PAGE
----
In addition to exhausting hours, frontline staff such as waiters, hostesses and bartenders have to contend with unwanted public attention. The overwhelming majority of restaurant workers, 90%, report sexual harassment at work, according to the Restaurant Opportunities Center.

And with the pandemic, daily contact with dozens of customers exposes these employees to even greater danger. A study from the University of California in San Francisco in 2021 found that on-line cooks had the highest risk of dying at the start of the pandemic. The study looked at excessive mortality among Californians aged 18-65 from March to October 2020.

Scientists estimated that cooks on the line saw a 60% increase in pandemic-related mortality during this time, compared to a 34% increase for licensed practical nurses and licensed professional nurses and a 22% increase among all Californians of working age.

‘Flexibility is really important’

Right now, if you work in the catering industry or want to do so, you can ask questions about which employers may be more open-minded or adaptable.

Especially in the face of the pandemic, “flexibility is really important,” says Rachael Nemeth, CEO and co-founder of Opus, which provides mobile training for deskless workers, including restaurant customers. A flexible schedule is “a far lower cost than being able to offer your team a health benefit,” he says.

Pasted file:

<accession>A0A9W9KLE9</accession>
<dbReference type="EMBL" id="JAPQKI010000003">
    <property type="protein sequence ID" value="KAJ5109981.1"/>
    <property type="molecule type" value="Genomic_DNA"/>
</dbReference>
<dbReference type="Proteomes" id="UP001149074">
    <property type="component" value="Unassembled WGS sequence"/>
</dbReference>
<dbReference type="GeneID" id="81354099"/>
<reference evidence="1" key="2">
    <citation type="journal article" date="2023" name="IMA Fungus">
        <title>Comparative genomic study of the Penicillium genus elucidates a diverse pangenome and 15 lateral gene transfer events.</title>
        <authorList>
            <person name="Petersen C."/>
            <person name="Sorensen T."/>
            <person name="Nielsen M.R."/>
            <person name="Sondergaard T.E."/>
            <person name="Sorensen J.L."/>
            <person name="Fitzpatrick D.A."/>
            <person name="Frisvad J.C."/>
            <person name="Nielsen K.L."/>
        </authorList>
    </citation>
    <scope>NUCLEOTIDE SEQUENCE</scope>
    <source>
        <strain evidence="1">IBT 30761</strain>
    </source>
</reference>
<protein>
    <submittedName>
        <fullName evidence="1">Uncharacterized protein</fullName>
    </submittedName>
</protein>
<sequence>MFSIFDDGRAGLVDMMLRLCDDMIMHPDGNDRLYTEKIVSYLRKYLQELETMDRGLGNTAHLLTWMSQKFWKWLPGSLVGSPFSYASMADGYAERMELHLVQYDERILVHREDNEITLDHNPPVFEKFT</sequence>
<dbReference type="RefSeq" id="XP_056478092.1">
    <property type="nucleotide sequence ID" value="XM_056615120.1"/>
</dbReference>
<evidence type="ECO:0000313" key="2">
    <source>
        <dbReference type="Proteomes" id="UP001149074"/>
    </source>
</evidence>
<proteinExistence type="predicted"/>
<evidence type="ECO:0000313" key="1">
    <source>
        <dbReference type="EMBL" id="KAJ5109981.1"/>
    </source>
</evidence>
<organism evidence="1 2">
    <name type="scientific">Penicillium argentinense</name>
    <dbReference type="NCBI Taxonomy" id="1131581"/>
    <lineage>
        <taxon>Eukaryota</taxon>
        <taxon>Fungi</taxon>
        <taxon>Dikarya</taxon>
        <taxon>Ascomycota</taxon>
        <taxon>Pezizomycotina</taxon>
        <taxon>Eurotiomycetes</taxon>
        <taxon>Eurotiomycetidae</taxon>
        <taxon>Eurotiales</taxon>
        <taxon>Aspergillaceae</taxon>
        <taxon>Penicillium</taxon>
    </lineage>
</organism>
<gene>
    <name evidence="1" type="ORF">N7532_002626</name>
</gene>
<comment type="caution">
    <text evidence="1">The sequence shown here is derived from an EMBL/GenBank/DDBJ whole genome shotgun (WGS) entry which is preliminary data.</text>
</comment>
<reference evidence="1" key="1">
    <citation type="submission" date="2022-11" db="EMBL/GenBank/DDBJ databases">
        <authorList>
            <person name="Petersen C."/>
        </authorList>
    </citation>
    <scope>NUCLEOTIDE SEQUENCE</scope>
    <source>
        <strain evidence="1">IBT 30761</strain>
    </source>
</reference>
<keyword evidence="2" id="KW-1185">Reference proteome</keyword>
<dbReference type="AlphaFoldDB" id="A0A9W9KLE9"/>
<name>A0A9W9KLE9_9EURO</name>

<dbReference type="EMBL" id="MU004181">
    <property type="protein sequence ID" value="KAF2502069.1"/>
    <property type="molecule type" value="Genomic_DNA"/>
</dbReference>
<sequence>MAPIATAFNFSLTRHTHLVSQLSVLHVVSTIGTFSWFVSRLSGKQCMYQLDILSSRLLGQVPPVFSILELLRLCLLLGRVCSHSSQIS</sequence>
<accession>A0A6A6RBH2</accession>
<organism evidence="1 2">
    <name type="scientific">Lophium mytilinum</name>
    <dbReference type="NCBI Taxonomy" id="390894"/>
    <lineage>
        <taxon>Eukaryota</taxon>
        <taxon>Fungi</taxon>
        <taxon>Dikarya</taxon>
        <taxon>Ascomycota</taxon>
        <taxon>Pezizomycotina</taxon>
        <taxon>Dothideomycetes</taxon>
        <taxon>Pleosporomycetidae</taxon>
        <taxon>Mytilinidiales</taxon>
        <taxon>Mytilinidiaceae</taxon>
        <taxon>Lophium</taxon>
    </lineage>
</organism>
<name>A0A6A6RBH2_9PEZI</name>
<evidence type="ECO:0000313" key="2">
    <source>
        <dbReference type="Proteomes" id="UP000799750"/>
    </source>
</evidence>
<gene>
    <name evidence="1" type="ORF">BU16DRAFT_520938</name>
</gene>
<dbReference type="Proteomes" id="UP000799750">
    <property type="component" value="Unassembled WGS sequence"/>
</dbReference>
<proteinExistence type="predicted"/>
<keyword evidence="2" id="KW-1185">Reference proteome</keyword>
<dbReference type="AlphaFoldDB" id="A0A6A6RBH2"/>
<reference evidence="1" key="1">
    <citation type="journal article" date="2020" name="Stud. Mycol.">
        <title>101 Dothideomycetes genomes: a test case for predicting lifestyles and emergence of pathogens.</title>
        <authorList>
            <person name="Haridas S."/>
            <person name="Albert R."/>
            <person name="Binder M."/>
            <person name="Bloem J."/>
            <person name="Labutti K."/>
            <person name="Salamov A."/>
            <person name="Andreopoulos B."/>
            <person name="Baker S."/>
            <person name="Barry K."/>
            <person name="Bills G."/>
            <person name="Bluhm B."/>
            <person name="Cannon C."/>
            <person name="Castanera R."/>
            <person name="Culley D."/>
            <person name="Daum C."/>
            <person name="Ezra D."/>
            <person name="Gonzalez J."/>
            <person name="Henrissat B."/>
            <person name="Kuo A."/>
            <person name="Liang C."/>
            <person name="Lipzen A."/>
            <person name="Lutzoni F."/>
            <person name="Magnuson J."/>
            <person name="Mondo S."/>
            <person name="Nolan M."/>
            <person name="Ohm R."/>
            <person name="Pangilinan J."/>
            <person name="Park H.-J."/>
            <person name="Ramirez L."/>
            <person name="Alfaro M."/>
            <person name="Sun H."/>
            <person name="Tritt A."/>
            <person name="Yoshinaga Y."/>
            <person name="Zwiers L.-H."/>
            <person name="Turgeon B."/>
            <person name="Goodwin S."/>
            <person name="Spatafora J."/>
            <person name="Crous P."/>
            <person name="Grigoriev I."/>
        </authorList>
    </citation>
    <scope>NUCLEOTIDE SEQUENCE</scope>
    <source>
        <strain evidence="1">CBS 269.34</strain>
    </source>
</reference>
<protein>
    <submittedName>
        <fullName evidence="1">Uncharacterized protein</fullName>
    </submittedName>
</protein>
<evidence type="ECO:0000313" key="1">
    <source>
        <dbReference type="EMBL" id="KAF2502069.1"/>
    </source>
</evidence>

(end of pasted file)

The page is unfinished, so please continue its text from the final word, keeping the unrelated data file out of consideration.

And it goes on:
“The benefits for the commuters matter,” says Nemeth. Transport is getting more expensive, and this “there are really tangible benefits” to employers who might say, “we’ll take you a break on your MetroCard,” he says.

At least for now, if workers’ requests are not followed up, “this is where they are a little less vulnerable because they are so much in demand,” says Ileen DeVault, Cornell’s professor of labor history and university director of the Institute of Labor. “So that they can vote with their feet.”

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Whether serving guests or working in the kitchen, expect to be on your feet, moving and carrying things for long periods of time. You may also need to do some weightlifting in certain restaurant roles, eg barbacks may need to carry barrels, crates of beer or boxes of alcohol to stock the bar.

What do I need to know before working in a restaurant?

10 things you need to know before your first day at work in a restaurant

  • Arrive early. …
  • Introduce yourself to each employee with whom you make eye contact. …
  • Remember their names. …
  • Remember the layout of the table as early as possible. …
  • Pay attention to what foods come out of the kitchen. …
  • Be proactive. …